New sponsored research from NCCOS shows that the devastating 2017-2018 red tide along the west coast of Florida originated offshore in the mid-West Florida Shelf west of Tampa Bay.
Cells of Karenia brevis, the Florida red tide, were transported along the bottom by upwelling circulation to the Florida shoreline “epicenter” between the Tampa Bay and Charlotte Harbor estuaries. The 2018 bloom was very intense due to cells lingering from the previous 2017 bloom mixing with cells transported from offshore.
Although earlier red tide research supported the belief that red tides originated offshore in the west Florida continental shelf in nutrient poor waters, new NCCOS sponsored research using a robotic underwater glider confirms this hypothesis. Dr. Robert Weisberg of the University of South Florida deployed the glider to map water properties over the region. Applying the glider-derived oceanographic data to a numerical ocean circulation model that calculates particle (i.e., red tide cell) trajectory accounted for the cell distribution in the epicenter region (Tampa Bay to Charlotte Harbor), along the Florida Panhandle coast, and along Florida’s east coast in 2018.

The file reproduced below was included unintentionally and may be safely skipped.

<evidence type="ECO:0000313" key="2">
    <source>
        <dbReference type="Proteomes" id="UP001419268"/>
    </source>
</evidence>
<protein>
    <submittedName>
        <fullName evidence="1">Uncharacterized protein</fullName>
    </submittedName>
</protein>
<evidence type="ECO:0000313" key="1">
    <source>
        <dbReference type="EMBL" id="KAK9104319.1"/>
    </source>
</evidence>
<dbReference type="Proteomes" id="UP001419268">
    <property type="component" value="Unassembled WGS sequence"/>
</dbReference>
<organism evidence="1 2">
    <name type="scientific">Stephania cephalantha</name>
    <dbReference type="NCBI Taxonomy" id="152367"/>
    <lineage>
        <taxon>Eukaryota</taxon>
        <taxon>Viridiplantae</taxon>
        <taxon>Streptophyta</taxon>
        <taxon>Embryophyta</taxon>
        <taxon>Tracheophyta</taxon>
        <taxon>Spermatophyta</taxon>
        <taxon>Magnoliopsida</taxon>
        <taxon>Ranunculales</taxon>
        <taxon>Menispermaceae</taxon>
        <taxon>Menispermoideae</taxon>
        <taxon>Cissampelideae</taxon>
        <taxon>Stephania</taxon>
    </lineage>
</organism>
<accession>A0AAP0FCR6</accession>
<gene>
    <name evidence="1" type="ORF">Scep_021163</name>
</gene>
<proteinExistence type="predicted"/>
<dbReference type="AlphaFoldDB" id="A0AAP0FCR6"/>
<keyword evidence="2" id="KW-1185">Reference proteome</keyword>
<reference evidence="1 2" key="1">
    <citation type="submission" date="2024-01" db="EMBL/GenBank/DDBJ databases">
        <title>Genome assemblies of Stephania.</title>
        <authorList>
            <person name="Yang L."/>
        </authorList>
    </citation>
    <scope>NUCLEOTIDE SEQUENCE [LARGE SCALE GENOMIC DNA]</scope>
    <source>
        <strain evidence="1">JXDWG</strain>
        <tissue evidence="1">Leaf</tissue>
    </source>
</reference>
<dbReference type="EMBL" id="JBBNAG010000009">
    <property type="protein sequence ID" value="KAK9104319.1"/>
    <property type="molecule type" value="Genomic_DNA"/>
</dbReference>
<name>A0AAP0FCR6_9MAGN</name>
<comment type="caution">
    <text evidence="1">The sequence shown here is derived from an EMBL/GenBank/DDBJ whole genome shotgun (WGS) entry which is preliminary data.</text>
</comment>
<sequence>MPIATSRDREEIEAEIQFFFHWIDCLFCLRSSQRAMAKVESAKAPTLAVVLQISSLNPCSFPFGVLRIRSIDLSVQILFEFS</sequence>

Conditions are most conducive for a major red tide event when there is a medium amount of upwelling of deeper water along the coast. If there is too much upwelling, other organisms bloom and if there is too little upwelling, no organisms bloom. Thus, water conditions conducive for a red tide bloom to occur (or not to occur) are determined by the ocean circulation.
This research was funded in part through the NCCOS sponsored Prevention, Control, and Mitigation of Harmful Algal Blooms (PCMHAB) project “Seasonal Forecasting of Karenia brevis Blooms in the Eastern Gulf of Mexico.”
Learn more from the University of South Florida’s NEWSROOM.”
Citation: Weisberg, Robert H., Yonggang Liu, Chad Lembke, Chuanmin Hu, Katherine Hubbard, and Mathew Garrett. 2019. The Coastal Ocean Circulation Influence on the 2018 West Florida Shelf K. brevis Red Tide Bloom. Journal of Geophysical Research: Oceans https://doi.org/10.1029/2018JC014887
In April 2020, this publication was honored by the John Wiley & Sons Journal of Geophysical Research: Oceans for being one of the top downloaded in recent journal history. Among work published between January 2018 and December 2019, it received some of the most downloads in the 12 months following online publication.
For more information, contact Quay Dortch.